Following a win, industry activists push for permanent to-go cocktails
On the evening of June 28, hospitality workers and activists who had spent the last year advocating for cocktails to-go met for drinks in person. At the full-capacity Cocktails for Commonwealth event held at the Quiet Few in East Boston, attendees sat shoulder-to-shoulder at the bar, hovering over mezcal Negronis and Irish whiskey picklebacks. The scene suggested that the pandemic and its effects on the Bay State’s restaurant business had fully receded, but the evening’s speakers told another story.
Chris Almeida, beverage director at the Tasty in Plymouth and state organizer for the independent restaurant advocacy organization the Thirst Group was the first to speak. He began by thanking fellow attendees including bartender Jackson Cannon, who spearhead the #cocktailsforcommonwealth campaign on social media and contributed language to early legislation, and State Sen. Diana DiZoglio, who filed the bill that eventually allowed for takeout cocktails in Massachusetts on July 20, 2020.
As organizer Jackson Cannon told us at the time, even though the Mass initiative is a relatively “modest approach,” in which a bar or restaurant can “sell a double pitcher’s worth, by volume,” which Cannon said is “not going to stop anyone from getting their favorite vodka or tequila at the liquor store,” it’s nevertheless “something that we needed at the beginning [of the pandemic], this is something that we need now, this is something we need for years.”
To-go cocktails and their advocates recently enjoyed another legislative victory, which the event was intended to commend. On June 16, one day after the measure’s initial expiration in tandem with the Mass state of emergency, Gov. Charlie Baker signed a bill extending takeout cocktails until May 1, 2022. However, Almeida contended that more time is needed to make the industry whole.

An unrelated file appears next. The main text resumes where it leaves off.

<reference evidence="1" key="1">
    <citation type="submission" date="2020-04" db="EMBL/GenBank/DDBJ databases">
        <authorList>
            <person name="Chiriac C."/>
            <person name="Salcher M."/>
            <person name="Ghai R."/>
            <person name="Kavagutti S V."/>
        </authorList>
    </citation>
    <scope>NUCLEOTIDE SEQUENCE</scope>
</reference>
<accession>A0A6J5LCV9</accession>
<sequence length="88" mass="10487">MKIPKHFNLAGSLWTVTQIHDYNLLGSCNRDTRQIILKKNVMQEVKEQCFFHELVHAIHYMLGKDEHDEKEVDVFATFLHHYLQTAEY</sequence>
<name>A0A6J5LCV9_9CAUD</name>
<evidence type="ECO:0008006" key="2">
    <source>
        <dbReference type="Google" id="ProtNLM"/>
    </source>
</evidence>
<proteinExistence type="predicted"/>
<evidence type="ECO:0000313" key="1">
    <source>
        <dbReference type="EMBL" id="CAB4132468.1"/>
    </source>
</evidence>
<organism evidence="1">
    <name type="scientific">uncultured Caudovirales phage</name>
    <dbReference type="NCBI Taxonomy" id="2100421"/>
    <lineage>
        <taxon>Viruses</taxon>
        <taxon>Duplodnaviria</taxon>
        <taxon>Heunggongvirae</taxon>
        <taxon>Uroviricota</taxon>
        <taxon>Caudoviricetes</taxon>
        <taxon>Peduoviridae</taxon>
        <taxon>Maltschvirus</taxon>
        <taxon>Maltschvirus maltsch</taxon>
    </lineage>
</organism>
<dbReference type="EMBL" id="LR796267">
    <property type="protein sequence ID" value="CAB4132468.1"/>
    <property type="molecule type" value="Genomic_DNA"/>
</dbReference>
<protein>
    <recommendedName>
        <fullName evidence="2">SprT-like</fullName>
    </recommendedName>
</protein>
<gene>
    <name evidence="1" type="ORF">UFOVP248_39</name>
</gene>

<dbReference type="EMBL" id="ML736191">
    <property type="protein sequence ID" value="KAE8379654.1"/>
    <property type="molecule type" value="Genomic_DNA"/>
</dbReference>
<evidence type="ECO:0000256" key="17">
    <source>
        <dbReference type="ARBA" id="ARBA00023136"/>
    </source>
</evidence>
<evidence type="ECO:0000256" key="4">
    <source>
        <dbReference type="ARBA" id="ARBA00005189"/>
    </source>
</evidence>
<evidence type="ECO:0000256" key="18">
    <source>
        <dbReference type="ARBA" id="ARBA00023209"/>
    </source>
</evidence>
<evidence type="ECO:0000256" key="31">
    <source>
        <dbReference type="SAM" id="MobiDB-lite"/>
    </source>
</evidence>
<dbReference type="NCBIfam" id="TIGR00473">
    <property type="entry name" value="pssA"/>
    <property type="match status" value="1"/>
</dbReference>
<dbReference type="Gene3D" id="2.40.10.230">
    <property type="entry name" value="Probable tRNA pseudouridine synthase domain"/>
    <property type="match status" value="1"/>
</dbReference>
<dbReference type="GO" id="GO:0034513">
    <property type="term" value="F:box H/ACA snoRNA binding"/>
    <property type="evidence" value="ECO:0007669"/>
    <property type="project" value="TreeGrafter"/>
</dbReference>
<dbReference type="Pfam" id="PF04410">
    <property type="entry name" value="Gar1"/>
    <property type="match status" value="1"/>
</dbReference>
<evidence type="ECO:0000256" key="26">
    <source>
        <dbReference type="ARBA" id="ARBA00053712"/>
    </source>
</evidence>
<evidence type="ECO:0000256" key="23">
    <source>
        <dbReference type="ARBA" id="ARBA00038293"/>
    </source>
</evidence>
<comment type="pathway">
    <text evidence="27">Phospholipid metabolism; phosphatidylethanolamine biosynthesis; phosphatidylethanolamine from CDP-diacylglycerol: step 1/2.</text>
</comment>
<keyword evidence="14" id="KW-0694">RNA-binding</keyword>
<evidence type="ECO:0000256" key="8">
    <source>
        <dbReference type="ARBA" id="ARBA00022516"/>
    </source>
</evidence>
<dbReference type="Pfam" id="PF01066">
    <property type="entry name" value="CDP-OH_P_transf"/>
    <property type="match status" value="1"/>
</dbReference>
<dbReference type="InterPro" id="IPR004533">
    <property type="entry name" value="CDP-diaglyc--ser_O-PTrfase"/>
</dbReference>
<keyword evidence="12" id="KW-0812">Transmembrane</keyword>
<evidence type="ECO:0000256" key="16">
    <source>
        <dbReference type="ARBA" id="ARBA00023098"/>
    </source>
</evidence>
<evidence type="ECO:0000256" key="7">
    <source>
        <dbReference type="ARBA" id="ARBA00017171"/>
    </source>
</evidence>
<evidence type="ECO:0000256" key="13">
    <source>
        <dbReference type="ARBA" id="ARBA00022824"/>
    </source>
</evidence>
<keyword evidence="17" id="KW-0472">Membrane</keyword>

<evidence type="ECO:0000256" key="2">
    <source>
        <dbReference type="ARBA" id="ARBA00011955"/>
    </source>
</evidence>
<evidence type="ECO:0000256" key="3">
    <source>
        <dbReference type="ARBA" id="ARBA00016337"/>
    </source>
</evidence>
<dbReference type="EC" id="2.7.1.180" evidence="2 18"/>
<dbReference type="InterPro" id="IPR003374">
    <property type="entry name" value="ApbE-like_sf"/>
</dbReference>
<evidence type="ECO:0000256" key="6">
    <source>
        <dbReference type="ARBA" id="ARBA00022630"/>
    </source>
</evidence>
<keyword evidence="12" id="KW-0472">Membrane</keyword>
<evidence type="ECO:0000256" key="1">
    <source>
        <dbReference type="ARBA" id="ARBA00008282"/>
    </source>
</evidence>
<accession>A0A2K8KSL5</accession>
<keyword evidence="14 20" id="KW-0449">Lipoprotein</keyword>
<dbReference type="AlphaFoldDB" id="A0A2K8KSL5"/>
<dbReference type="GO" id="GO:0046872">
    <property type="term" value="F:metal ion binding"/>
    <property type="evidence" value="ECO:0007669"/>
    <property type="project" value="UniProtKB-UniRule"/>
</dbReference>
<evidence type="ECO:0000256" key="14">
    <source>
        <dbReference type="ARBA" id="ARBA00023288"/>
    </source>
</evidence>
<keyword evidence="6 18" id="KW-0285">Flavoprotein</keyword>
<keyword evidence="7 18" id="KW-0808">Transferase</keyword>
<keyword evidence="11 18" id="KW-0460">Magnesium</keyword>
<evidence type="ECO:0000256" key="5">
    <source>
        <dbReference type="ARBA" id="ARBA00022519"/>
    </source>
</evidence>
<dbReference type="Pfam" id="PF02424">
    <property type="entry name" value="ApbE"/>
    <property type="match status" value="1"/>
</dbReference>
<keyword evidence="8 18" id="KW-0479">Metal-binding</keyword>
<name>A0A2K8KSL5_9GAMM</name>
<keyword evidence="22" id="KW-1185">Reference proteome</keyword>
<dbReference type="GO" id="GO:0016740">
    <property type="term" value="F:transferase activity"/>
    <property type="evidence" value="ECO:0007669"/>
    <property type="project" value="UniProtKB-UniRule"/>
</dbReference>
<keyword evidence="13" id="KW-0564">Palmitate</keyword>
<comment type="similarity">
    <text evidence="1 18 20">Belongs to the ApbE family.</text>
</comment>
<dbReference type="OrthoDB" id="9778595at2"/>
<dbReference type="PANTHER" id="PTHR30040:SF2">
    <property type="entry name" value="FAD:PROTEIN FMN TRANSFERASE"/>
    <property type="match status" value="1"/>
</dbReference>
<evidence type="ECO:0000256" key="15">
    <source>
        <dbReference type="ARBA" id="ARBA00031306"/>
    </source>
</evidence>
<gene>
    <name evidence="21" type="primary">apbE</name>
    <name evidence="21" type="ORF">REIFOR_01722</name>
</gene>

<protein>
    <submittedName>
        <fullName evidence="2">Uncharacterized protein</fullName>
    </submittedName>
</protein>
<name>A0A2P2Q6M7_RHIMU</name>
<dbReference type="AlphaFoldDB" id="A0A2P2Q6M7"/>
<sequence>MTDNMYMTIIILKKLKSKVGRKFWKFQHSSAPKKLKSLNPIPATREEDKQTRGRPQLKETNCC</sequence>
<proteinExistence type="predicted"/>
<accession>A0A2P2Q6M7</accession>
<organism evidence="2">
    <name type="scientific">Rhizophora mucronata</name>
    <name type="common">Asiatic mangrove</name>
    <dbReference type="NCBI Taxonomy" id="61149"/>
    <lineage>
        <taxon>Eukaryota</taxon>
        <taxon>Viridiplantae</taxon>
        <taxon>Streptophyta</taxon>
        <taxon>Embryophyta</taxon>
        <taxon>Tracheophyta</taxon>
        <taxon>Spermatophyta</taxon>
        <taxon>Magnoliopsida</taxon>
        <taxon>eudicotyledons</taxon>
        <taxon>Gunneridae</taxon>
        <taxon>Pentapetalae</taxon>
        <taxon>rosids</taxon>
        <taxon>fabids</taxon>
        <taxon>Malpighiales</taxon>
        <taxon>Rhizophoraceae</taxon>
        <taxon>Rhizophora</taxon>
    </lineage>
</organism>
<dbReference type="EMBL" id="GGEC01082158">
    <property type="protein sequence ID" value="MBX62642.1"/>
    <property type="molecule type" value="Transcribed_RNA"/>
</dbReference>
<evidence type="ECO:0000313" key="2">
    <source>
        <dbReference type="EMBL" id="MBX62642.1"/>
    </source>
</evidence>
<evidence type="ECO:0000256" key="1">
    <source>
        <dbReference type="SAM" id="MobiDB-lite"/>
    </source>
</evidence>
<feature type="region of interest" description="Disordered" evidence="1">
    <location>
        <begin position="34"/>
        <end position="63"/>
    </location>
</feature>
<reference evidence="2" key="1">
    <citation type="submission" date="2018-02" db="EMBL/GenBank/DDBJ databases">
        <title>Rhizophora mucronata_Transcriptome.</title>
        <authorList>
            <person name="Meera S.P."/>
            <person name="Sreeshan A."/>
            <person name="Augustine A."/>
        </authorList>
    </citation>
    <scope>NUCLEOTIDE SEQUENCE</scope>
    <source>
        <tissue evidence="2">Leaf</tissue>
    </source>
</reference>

“The Massachusetts Tourism association says it’s going to take us five years to recover from COVID. And everyone thinks that this is over. This is not over. And we need all the revenue streams that we can get.”
Almeida brought attention to another bill filed by DiZoglio, S.196, that would extend to-go cocktails until June 2023. But he also expressed his desire to see the measure live on in perpetuity. “Moving forward, we’re going to work on cocktails to go forever,” Almeida said.
If the Bay State were to enshrine carryout Cosmopolitans, it wouldn’t be alone. Fifteen states and the District of Columbia have already made to-go cocktails permanent, and others are getting closer: on June 16, the Pennsylvania senate passed a bill that would grant takeout cocktails permanency in the Keystone State.
Almeida also expressed his frustration with the Massachusetts Restaurant Association, which he feels has been insufficiently supportive of independent restaurants. He then stressed the importance of organizing individuals to advocate for continued takeout cocktails as well as caps on third-party delivery frees.
“Our family members and friends love what we do. They love to support us and there’s no reason why they wouldn’t want to make a phone call or send an email on our behalf. Those are the people we need to rally.”